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I have a simple script that I wrote in PHP (which, after reading lots of QAs seems to have less than desirable memory management). It's an extremely small script that loops through configuration files in a folder; compares that to the record in the database, and, if there are differences, it updates the record accordingly.

While the script is less than 20 lines, I am dealing with over 30,000 config files at any given time.

My computer is a an Intel dual core 3.06 Ghz with 8 Gigs of Ram running on Ubuntu 12.04.

When I execute the script CPU climbs to 100% almost immediately and stays there. Using the top command I can see the memory for the PHP process increase consistently until it finally maxes out at 8 gigs and crashes. (I usually get about 3/4 through the script before it crashes, which currently takes about 90 minutes.)

From a hardware perspective, how can I make this process more efficient? If I upgrade to a quadcore, will that cut the time in half it takes to execute the script? If I upgrade to a hexcore, will that cut the time needed by 4? Also, does finishing the script 2x or 4x faster also mean I cut the memory usage, or would I still need to upgrade the RAM?

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marked as duplicate by MDMarra, HopelessN00b, Dave M, Khaled, mgorven Mar 20 '13 at 16:43

This question has been asked before and already has an answer. If those answers do not fully address your question, please ask a new question.

The simple solution is to fix the program. Throwing hardware at a bad program is just a bad idea and really shouldn't be done if at all possible. Your related question at Stack Overflow seems to have at least one suitable answer already. – Michael Hampton Mar 19 '13 at 12:09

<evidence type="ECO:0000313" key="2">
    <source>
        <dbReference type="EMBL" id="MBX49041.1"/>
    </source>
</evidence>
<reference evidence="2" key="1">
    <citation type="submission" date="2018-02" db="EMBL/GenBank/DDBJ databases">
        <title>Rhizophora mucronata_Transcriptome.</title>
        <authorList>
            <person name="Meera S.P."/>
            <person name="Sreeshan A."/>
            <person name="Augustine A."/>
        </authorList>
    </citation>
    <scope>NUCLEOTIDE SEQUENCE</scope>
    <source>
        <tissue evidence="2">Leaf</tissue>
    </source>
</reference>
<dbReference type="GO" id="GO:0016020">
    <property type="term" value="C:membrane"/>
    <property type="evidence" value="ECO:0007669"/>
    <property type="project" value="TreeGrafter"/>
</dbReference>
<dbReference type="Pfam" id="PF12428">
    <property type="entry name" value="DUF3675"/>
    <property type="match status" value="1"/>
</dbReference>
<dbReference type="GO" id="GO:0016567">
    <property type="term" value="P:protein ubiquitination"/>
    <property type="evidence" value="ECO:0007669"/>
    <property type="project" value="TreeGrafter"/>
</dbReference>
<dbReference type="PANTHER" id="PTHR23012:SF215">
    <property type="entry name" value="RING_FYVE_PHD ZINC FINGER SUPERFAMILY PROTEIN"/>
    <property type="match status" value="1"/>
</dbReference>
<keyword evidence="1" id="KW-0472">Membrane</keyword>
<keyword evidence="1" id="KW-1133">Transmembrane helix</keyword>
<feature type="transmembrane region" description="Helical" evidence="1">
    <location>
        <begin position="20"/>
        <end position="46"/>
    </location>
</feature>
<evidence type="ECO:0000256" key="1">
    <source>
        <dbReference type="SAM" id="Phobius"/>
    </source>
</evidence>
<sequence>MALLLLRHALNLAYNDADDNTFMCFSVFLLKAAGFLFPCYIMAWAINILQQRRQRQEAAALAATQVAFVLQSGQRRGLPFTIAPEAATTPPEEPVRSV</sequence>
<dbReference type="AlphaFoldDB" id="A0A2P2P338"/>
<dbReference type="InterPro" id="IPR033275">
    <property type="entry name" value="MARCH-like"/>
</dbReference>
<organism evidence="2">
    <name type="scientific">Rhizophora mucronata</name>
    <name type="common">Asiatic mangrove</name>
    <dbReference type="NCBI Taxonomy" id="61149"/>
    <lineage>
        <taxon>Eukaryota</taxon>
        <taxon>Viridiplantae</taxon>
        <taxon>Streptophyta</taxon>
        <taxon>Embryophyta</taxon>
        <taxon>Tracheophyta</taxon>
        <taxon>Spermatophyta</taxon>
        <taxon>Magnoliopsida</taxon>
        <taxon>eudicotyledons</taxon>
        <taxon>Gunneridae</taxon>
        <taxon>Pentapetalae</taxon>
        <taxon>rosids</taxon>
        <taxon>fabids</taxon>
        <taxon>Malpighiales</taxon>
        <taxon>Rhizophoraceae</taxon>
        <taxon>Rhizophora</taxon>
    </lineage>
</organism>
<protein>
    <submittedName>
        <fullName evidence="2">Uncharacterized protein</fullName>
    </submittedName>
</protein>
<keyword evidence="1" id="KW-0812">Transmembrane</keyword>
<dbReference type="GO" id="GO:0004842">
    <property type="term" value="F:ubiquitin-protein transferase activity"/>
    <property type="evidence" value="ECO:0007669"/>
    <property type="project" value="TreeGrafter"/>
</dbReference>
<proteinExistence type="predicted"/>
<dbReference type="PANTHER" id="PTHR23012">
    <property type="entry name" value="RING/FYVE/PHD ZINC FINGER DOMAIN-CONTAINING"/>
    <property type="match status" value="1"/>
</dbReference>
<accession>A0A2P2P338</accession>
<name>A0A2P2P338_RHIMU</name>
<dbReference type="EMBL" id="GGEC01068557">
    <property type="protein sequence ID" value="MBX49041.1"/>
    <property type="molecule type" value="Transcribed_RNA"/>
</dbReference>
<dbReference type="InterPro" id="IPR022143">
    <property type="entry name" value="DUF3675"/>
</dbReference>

up vote 1 down vote accepted

Instead of reading the files constantly looking for changes (which is likely causing more IO wait than actual CPU usage) I'd highly recommend using inotify to watch for changes and only react when a change happens:


See for more background.

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More CPU just means you would run out of RAM faster. I would have to say your best bet is to correct the memory management in your script. To use that much RAM, I have to think you have a memory leak.

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It is likely there is either a memory leak because he's not closing files or that the system doesn't have enough free RAM to hold the contents of all of the files in memory. In either case fixing the script is the answer. – Dave Forgac Mar 19 '13 at 4:16
@Dave Forgac To prevent the question to being subject to closure, I consciously kept the script out of the question, but would be grateful if you wanted to take a look. Here is a link:…. I followed the suggestions in the answers so far, unsetting the $obj array; unsetting the file array, etc, and I even used gc_collect_cycles() at the end of the foreach loop. Regardless, those variables are local to that function, should they not be discarded when it the function is complete? – user658182 Mar 19 '13 at 5:05
... in the link in the above comment, what you don't see is the insert function that updates that database. It iterates over the returned object, checks it against the db, and updates if so, else continues onto the next. Admittedly this is a large array, but in the grand scheme of things, 34,000 objects should not be that hard to handle? Also, open to suggestions for finding the memory leak. thanks! – user658182 Mar 19 '13 at 5:09

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